Prominent doctors of Karachi have demanded the provincial government impose a stricter lockdown to save human lives.
Dr. Abdul Bari, head of the Indus Hospital, and other senior professionals addressed a press conference at Karachi Press Club on Wednesday. There, he urged people to adhere to the COVID-19 restrictions and not take the disease lightly.
He stated that since the lockdown has been eased, and people violated coronavirus guidelines, the number of COVID-19 cases in Sindh has surged by 40 percent in the last five days.
We have seen a rapid increase in the numbers in last 5 days.
Bari highlighted that dedicated hospitals for coronavirus patients are running out of capacity.
The Indus Hospital, Aga Khan University Hospital, and Dow University Hospital are full while Jinnah Postgraduate Medical Centre and the Sindh Institute of Urology and Transplant are at 80 percent saturation.
He also highlighted that the Expo Centre field hospital also hosts 175 stable patients. The hospital currently has a 200-bed capacity.
Dr. Saad Khalid Niaz of the Dow University of Health Science predicted that the cases will boom in the next few days if a stricter lockdown is not imposed, adding that there will be no beds in hospitals to admit coronavirus patients.
Lamenting that lack of facilities for doctors and medical staff, Dr. Niaz highlighted that 162 members of their community had contracted the virus while treating COVID-19 patients.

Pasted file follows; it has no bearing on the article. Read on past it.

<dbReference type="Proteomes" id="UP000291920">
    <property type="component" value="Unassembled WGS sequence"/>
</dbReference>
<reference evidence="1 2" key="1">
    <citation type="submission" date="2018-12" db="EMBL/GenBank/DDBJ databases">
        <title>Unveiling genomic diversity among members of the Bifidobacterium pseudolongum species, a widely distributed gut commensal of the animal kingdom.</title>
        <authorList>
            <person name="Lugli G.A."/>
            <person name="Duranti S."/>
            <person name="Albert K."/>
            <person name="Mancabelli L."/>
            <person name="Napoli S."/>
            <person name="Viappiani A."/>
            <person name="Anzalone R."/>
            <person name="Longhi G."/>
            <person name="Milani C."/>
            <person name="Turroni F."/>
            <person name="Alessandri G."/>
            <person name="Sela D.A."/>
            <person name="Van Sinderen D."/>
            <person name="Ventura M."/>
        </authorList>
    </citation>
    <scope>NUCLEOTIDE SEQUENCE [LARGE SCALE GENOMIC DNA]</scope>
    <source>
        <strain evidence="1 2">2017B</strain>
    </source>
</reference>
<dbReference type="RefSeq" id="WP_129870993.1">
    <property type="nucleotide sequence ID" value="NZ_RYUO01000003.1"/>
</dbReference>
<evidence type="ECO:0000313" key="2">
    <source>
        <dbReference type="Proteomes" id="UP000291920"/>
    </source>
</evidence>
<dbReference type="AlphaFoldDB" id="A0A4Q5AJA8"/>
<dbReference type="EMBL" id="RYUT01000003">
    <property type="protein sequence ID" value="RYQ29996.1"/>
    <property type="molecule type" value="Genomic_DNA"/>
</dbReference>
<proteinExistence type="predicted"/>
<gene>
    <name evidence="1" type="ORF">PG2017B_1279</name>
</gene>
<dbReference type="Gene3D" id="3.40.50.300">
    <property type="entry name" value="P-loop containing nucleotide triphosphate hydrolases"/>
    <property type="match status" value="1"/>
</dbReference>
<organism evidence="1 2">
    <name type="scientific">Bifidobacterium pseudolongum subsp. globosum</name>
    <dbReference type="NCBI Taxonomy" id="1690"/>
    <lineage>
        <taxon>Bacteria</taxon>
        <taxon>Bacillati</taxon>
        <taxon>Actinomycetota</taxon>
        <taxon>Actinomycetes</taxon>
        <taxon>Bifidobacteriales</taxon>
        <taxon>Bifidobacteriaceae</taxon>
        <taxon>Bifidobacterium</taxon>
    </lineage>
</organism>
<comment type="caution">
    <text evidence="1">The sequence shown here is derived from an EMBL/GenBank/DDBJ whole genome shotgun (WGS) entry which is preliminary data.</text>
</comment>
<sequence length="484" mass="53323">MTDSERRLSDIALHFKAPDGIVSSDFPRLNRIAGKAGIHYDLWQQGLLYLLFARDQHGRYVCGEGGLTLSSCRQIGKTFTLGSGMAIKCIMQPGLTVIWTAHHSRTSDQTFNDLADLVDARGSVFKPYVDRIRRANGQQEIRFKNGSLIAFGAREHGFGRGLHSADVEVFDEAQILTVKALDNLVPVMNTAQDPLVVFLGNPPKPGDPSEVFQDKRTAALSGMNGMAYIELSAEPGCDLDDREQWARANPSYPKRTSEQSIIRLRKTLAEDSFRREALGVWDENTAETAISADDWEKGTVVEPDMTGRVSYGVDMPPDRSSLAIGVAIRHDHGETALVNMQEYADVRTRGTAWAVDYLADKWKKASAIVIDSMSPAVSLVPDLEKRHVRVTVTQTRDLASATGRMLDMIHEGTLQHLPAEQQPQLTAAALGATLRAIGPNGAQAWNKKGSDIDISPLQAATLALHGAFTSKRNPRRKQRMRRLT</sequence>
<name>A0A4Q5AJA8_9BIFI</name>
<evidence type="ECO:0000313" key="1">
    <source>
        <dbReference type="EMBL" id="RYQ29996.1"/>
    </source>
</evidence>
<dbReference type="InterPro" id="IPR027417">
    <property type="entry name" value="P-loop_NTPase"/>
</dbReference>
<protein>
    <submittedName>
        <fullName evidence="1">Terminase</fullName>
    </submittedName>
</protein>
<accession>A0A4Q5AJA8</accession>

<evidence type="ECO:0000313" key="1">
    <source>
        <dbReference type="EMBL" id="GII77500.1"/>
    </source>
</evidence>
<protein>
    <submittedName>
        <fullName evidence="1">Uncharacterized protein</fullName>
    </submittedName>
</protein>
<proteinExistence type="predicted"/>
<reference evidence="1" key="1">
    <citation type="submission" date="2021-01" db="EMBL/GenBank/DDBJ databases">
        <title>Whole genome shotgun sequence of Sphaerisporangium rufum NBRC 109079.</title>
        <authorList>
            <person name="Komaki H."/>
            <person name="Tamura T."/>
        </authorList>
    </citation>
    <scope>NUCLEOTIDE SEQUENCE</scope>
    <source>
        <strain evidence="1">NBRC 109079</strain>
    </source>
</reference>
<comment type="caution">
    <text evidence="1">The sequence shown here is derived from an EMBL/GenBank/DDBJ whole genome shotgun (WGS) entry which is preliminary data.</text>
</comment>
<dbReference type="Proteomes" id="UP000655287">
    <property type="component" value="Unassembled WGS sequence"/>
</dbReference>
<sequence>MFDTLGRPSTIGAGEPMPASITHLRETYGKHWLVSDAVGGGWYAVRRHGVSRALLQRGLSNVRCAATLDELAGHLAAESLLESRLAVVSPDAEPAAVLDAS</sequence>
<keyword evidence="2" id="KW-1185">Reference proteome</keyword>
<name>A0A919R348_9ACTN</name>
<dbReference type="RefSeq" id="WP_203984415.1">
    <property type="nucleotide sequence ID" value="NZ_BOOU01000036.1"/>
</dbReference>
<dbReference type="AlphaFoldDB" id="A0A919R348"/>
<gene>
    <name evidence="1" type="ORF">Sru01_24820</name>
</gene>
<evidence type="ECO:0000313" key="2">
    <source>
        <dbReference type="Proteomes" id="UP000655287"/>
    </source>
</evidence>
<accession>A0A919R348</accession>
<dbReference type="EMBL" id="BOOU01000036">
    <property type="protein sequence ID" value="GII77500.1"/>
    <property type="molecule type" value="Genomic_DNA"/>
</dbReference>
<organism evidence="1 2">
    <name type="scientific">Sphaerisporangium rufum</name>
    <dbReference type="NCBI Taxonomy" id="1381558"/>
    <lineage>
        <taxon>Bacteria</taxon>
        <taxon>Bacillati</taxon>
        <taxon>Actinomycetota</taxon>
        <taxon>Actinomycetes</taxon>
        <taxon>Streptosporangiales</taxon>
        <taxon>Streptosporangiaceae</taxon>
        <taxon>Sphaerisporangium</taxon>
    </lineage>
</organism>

He highlighted that there is a shortage of health professionals in the county who can deal with the pandemic.
Dr. Atif Hafeez Siddiqui, representing Pakistan Islamic Medical Association (PIMA) demanded the government impose a stricter lockdown to control the spread of the virus.
About Reopening Mosques
Doctors are also unhappy about the government’s decision to reopen mosques for group prayers during Ramadan and appealed to the religious leaders to reconsider their decision.
Dr. Bari said that doctors did not want mosques to be locked down, but only staff should be allowed to offer congregational prayers, not the public. He emphasized that Taraweeh should be offered at home as it is not an obligatory prayer.
Pakistan Medical Association General Secretary, Dr. Qaiser Sajjad said that the government and religious scholars’ decision to reopen mosques is a dangerous move.
Though mosques not following the pre-established SOPs will be sealed, it would be too late by that time.
He retreated his demand for closure of all business and religious activities, Bari said Sindh government’s lockdown measure was a good move in the start, but it became a joke later on.